An online resource based on the award-winning nature guide –

Eastern Tamaracks Turning Yellow

TAMARACK 050Eastern Larch, Larix laricina, is also known as Tamarack, the Algonquian name for the species which means “wood used for snowshoes.” This tree strongly prefers moist to wet sites in acidic soils and is a common sight in northern New England bogs. Eastern Larch is the only species of conifer in New England that drops all of its leaves/needles every year. The needles are borne on short shoots in groups of 10–20 and prior to falling off, they turn a beautiful golden color.

Naturally Curious is supported by donations. If you choose to contribute, you may go to and click on the yellow “donate” button.

10 responses

  1. Peter Denis

    We have a couple on our property in the Eastern Townships of Quebec and they were spectacular this past weekend. Good post!

    October 28, 2014 at 1:17 pm

  2. Susan Elliott

    The ‘last hurray’ of the changing trees and one of my favorites. Thanks for writing about them!

    October 28, 2014 at 1:34 pm

  3. Cecelia Blair

    Hi Mary,

    I have read that these are the trees of the far north–what you see when you travel way up into Quebec before the land where trees no longer can grow. I have also read that Larch trees–mostly the Western variety has been used but this Eastern variety is also said to work–as a probiotic, immune-enhancing remedy. You can look it up online as Larch Arabinogalactan and even buy it on Amazon! Here is one such reference:

    Sent from my iPad


    October 28, 2014 at 2:55 pm

  4. Whenever I see Larch trees they bring back fond childhood memories. We had an enormous Larch in our front yard and I would spend hours beneath it’s droopy bows, playing, pretending, imagining… What a joy to observe through the seasons…. Golden yellow in fall, with thin nubby branches and tiny pinecones that were fun to string… By winter it became a stark, brown skeleton but eventually turned a radiant green in spring (and grew millions of new purple pinecones!) In summer, it had a rich cloak of soft green needles providing peaceful, cool shade… what a beautiful tree. Thanks for posting!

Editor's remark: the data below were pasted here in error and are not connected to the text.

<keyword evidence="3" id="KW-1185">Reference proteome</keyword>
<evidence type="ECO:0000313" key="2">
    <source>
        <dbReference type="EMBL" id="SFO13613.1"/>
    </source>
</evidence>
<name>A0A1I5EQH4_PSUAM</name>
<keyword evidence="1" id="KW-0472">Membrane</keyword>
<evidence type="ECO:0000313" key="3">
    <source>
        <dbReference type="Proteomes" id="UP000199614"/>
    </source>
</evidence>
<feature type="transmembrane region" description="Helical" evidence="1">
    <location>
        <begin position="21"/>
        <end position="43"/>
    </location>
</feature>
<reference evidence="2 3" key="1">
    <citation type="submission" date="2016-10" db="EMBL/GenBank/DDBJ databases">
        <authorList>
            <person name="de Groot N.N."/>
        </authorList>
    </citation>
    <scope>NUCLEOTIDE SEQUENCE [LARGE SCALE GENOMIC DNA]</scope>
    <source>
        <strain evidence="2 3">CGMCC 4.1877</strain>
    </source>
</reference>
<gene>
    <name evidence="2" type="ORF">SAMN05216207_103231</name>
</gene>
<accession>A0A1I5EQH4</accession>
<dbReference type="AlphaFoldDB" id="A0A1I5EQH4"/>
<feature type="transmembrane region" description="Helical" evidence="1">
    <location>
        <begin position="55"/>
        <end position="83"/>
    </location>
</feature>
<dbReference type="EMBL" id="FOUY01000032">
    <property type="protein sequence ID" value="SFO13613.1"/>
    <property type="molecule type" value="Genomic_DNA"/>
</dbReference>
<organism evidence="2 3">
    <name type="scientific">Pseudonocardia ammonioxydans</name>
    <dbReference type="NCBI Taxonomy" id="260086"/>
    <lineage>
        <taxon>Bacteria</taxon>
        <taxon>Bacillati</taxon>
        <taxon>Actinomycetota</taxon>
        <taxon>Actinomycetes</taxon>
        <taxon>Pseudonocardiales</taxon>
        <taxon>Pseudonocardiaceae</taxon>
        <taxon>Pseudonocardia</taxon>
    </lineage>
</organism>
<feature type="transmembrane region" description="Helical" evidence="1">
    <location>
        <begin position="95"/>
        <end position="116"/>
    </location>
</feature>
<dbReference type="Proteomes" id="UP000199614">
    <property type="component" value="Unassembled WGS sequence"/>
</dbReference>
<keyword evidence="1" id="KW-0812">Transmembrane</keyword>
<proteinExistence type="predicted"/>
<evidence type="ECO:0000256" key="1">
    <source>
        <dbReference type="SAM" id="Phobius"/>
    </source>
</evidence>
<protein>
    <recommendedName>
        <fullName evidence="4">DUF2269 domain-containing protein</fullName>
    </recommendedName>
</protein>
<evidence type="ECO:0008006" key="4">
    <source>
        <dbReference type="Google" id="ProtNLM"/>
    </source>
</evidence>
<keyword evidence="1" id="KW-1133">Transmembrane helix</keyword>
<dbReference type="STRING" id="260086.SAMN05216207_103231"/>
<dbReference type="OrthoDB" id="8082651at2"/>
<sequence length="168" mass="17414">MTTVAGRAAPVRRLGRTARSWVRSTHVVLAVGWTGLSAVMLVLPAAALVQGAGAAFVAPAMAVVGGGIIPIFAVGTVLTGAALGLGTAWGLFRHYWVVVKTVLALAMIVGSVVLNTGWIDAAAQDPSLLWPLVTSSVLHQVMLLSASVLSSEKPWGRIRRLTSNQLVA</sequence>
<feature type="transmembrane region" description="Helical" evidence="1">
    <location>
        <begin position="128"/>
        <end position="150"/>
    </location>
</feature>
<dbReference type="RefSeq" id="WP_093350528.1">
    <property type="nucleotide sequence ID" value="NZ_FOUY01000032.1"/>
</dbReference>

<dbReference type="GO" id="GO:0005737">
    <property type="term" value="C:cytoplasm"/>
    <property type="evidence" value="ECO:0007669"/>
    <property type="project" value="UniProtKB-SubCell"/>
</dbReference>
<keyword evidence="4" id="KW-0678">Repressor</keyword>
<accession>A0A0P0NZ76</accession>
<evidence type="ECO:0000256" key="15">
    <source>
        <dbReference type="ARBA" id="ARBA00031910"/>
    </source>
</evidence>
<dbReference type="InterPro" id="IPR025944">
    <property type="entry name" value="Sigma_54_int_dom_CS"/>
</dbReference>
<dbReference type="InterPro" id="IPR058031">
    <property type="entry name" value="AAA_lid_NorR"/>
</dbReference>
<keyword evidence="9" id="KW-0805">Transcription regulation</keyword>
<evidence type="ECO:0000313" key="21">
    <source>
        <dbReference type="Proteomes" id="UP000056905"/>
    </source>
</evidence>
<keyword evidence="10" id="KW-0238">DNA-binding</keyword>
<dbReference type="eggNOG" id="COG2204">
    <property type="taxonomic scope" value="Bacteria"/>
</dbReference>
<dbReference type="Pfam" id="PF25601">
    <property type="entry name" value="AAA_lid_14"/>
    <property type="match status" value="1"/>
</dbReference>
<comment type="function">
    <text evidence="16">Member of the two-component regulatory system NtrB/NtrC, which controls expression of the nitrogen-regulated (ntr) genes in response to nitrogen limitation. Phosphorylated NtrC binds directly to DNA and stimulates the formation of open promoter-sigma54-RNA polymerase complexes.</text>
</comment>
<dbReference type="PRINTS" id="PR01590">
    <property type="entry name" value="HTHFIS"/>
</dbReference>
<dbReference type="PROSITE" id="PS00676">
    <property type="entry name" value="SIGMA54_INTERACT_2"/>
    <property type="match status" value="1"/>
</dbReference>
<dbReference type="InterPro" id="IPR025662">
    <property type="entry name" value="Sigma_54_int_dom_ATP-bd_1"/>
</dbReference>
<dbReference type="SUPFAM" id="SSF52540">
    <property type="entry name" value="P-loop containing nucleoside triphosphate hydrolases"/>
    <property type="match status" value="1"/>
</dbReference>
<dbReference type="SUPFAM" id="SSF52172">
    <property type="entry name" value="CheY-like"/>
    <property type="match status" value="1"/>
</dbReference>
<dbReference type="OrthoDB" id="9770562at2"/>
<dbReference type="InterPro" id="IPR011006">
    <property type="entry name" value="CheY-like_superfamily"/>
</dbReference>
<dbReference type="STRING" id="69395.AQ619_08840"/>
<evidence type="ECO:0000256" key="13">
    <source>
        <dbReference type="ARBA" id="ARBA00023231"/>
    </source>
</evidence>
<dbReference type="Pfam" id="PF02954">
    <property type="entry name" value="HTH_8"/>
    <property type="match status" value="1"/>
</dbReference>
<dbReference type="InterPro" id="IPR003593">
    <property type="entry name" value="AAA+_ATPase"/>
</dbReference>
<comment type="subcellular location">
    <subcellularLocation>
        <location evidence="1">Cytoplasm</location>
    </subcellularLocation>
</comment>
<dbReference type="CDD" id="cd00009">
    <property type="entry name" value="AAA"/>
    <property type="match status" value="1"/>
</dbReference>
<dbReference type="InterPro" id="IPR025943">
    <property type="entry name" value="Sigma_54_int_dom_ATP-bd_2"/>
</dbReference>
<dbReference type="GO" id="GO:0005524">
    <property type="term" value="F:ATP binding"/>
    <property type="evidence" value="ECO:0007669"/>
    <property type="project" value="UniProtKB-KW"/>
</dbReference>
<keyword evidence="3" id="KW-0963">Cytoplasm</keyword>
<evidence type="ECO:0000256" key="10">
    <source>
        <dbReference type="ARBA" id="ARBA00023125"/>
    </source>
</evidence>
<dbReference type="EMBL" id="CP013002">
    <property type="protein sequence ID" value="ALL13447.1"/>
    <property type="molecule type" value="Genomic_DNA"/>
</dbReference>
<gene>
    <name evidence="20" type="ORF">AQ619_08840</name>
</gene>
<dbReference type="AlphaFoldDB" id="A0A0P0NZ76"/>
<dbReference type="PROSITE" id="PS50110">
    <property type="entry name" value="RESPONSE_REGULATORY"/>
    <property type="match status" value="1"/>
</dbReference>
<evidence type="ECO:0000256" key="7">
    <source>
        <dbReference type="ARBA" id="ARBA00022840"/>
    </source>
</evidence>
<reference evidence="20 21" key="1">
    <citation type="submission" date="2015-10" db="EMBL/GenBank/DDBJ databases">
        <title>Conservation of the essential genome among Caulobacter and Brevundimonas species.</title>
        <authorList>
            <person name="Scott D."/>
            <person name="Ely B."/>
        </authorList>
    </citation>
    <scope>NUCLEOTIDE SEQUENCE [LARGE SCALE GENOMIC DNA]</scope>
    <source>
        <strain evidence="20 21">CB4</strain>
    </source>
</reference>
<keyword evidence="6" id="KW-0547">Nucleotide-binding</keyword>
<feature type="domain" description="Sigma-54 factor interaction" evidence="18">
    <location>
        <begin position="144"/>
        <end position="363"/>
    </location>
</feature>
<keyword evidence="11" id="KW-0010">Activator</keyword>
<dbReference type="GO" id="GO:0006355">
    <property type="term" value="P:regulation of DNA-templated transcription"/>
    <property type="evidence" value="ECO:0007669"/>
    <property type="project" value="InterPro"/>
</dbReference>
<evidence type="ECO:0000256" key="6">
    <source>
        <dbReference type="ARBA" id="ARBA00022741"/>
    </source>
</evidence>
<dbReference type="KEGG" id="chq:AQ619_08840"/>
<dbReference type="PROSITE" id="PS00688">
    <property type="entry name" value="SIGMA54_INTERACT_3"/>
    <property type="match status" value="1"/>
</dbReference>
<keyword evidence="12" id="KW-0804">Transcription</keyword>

October 28, 2014 at 3:51 pm

  5. Also called “hackmatack” in Northern Maine.

    October 29, 2014 at 10:46 am

  6. Mary
    What about the Dawn Redwood (Metasequoia glyptostroboides)? It produces cones and is deciduous also. Is it not considered a “conifer”? If not what disqualifies it?
    Thank you for your clarification and all of your great work.

    October 29, 2014 at 1:38 pm

    • Although it has been introduced in North Carolina where it grows naturally, and it can be found in the Arnold Arboretum, I don’t believe it grows naturally in New England.

      October 29, 2014 at 2:08 pm

      • Tx I now understand that “not known to escape” indicates that the Dawn Redwood
        is not growing “naturally” in my yard and is only there because I planted it there and
        “ability to survive” does not a natural plant make.

        October 30, 2014 at 8:35 am

Leave a Reply

Fill in your details below or click an icon to log in: Logo

You are commenting using your account. Log Out /  Change )

Google photo

You are commenting using your Google account. Log Out /  Change )

Twitter picture

You are commenting using your Twitter account. Log Out /  Change )

Facebook photo

You are commenting using your Facebook account. Log Out /  Change )

Connecting to %s